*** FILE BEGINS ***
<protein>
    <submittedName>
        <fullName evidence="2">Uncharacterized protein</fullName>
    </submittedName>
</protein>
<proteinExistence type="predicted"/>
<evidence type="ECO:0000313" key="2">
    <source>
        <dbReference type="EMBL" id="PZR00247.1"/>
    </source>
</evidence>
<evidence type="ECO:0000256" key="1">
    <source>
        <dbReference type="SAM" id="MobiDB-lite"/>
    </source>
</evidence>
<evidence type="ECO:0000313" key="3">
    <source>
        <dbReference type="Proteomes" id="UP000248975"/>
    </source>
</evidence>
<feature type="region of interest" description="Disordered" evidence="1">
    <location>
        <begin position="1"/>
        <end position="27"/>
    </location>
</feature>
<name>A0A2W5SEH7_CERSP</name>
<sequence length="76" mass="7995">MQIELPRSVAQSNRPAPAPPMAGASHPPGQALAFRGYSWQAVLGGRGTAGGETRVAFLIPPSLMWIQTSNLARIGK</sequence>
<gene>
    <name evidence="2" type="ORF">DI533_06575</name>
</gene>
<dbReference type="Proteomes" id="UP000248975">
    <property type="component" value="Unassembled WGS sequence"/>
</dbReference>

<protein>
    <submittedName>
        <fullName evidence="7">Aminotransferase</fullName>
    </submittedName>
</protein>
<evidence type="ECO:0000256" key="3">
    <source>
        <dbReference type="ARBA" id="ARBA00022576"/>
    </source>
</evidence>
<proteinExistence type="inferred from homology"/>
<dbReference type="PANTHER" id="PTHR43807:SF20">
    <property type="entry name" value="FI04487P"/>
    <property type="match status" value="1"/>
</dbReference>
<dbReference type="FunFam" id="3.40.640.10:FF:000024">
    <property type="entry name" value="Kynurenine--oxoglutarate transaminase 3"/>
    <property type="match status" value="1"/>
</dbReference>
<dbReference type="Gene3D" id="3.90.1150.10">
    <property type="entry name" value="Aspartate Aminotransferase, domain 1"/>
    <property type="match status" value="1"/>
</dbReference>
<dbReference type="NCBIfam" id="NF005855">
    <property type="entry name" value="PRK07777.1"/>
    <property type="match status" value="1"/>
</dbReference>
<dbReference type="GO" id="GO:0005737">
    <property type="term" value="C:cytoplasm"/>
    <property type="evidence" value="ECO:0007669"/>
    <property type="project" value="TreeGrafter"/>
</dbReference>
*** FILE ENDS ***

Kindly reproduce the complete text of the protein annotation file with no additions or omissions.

<protein>
    <submittedName>
        <fullName evidence="2">Uncharacterized protein</fullName>
    </submittedName>
</protein>
<proteinExistence type="predicted"/>
<evidence type="ECO:0000313" key="2">
    <source>
        <dbReference type="EMBL" id="PZR00247.1"/>
    </source>
</evidence>
<evidence type="ECO:0000256" key="1">
    <source>
        <dbReference type="SAM" id="MobiDB-lite"/>
    </source>
</evidence>
<evidence type="ECO:0000313" key="3">
    <source>
        <dbReference type="Proteomes" id="UP000248975"/>
    </source>
</evidence>
<feature type="region of interest" description="Disordered" evidence="1">
    <location>
        <begin position="1"/>
        <end position="27"/>
    </location>
</feature>
<name>A0A2W5SEH7_CERSP</name>
<sequence length="76" mass="7995">MQIELPRSVAQSNRPAPAPPMAGASHPPGQALAFRGYSWQAVLGGRGTAGGETRVAFLIPPSLMWIQTSNLARIGK</sequence>
<gene>
    <name evidence="2" type="ORF">DI533_06575</name>
</gene>
<dbReference type="Proteomes" id="UP000248975">
    <property type="component" value="Unassembled WGS sequence"/>
</dbReference>

<protein>
    <submittedName>
        <fullName evidence="7">Aminotransferase</fullName>
    </submittedName>
</protein>
<evidence type="ECO:0000256" key="3">
    <source>
        <dbReference type="ARBA" id="ARBA00022576"/>
    </source>
</evidence>
<proteinExistence type="inferred from homology"/>
<dbReference type="PANTHER" id="PTHR43807:SF20">
    <property type="entry name" value="FI04487P"/>
    <property type="match status" value="1"/>
</dbReference>
<dbReference type="FunFam" id="3.40.640.10:FF:000024">
    <property type="entry name" value="Kynurenine--oxoglutarate transaminase 3"/>
    <property type="match status" value="1"/>
</dbReference>
<dbReference type="Gene3D" id="3.90.1150.10">
    <property type="entry name" value="Aspartate Aminotransferase, domain 1"/>
    <property type="match status" value="1"/>
</dbReference>
<dbReference type="NCBIfam" id="NF005855">
    <property type="entry name" value="PRK07777.1"/>
    <property type="match status" value="1"/>
</dbReference>
<dbReference type="GO" id="GO:0005737">
    <property type="term" value="C:cytoplasm"/>
    <property type="evidence" value="ECO:0007669"/>
    <property type="project" value="TreeGrafter"/>
</dbReference>